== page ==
Sunday, April 27, 2014

Student Reflection

by Kelsey Marquez

Bilingualism and Parent Communication

In my past post, I described the lack of bilingual support I witnessed at Garden Hills (in relation to bilingual substitute teachers). While volunteering at Champaign Central High School, I saw quite the opposite.

It was around 5:45 pm as I was entering this unfamiliar and lonely building. There weren’t any signs containing direction information and this lonely building quickly became the size of a mansion. I began walking around until I bumped into a custodian. Luckily, he was able to direct me to the main office. “Go down the hallway and once you hit the end, make a left then a right on the first entrance”, he said. For someone who had never been there, his directions didn’t seem all that clear. Nonetheless, I found my way through the hallways and into the main office.

I nervously walked in, not knowing what to expect. I was welcomed by a very friendly face. This unfamiliar face belongs to Lorena Rodriguez, the bilingual secretary. She was in charge of assigning translators to families who needed them. About eight people showed up to assist as translators and we were all quickly on our way to facilitate conversations between parents and teachers.

The first family I was paired up with reminded me of my own. The parents, who looked extremely tired, were of Mexican descent. The father’s eyes were excessively red probably due to exhaustion or horrible working conditions. This all became worse when I had to translate what their child's teacher was saying. Their child had been cutting class and not turning in assignments. The father’s red eyes were soon accompanied by tears that couldn’t seem to be released. He was saddened by his child's behavior. Soon, we had to go on to the next teacher and then the next.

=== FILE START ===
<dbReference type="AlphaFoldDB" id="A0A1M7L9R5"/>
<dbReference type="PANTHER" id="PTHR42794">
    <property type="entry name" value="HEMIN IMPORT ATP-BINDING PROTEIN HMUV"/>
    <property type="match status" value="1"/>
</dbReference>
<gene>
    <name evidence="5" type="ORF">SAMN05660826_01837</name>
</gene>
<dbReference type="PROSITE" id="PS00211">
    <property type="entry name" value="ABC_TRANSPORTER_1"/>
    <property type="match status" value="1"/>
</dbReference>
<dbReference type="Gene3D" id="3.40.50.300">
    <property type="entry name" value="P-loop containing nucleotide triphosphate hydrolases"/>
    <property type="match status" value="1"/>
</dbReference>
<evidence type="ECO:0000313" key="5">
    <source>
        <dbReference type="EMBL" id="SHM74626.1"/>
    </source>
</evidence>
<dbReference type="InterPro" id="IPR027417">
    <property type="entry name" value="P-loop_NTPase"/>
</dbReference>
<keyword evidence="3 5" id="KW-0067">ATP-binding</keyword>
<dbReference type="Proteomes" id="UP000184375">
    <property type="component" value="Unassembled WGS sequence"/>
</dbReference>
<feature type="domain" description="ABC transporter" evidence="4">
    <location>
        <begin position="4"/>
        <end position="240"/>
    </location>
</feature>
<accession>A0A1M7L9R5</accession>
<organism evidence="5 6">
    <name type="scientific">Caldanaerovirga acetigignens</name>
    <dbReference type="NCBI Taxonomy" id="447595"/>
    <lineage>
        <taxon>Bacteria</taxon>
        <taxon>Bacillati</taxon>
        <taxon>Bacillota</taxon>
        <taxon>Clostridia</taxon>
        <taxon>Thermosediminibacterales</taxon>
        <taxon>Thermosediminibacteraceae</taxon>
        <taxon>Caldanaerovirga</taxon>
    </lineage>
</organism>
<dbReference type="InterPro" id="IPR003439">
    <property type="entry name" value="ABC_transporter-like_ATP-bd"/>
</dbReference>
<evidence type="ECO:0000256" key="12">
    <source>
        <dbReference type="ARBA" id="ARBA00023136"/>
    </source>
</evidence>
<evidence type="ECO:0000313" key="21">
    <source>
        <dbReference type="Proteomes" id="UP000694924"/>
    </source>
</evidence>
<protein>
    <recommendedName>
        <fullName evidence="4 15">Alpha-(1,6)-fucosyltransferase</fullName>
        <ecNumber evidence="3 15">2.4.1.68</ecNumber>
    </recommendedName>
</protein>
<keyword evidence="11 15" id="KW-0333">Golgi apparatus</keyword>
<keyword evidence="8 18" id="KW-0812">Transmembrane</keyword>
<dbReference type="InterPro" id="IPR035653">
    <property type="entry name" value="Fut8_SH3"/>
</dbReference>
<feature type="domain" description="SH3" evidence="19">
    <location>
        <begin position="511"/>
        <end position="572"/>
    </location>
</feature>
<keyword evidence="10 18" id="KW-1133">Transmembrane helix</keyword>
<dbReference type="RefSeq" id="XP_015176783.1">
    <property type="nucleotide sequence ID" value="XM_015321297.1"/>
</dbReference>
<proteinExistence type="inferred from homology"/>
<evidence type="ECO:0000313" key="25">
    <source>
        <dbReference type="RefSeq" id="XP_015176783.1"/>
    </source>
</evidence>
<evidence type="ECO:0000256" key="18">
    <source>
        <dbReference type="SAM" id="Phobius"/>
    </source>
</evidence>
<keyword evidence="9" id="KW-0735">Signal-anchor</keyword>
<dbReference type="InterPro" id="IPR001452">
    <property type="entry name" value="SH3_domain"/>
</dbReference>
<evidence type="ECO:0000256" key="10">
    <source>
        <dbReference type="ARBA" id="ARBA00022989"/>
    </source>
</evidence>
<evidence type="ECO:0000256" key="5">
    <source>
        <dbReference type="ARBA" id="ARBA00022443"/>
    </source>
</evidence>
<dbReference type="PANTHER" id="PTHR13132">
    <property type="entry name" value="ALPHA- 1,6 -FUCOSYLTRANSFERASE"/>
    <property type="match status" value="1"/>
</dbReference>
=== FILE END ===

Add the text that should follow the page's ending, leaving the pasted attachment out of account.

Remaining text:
What saddened me the most was that the parents were not aware of what was going on in their child’s life. Not because they were not interested but because there was this language and education barrier in between. Most of the Hispanic parents I translated for did not seem to have a college education and spoke little or no English. So even if they wanted to, most of the time the parents wouldn’t understand what their child was learning, what projects they were working on, etc…

Nonetheless, I would like to applaud Champaign Central High School for their bilingual support. In my high school, translators were never provided. In fact, my parents didn’t even have to go pick up my report card. But at Champaign Central, every Spanish speaking family was offered a translator to try and eliminate this language barrier. Lorena is also very involved with each individual family and caters to their specific needs.

I learned a lot that day. I was able to assure myself that I would love to work fulltime as a translator. I want to be able to help people understand what’s going on to try to reduce this language gap. I would love to work at a school and help parents become more involved in their child’s school work.

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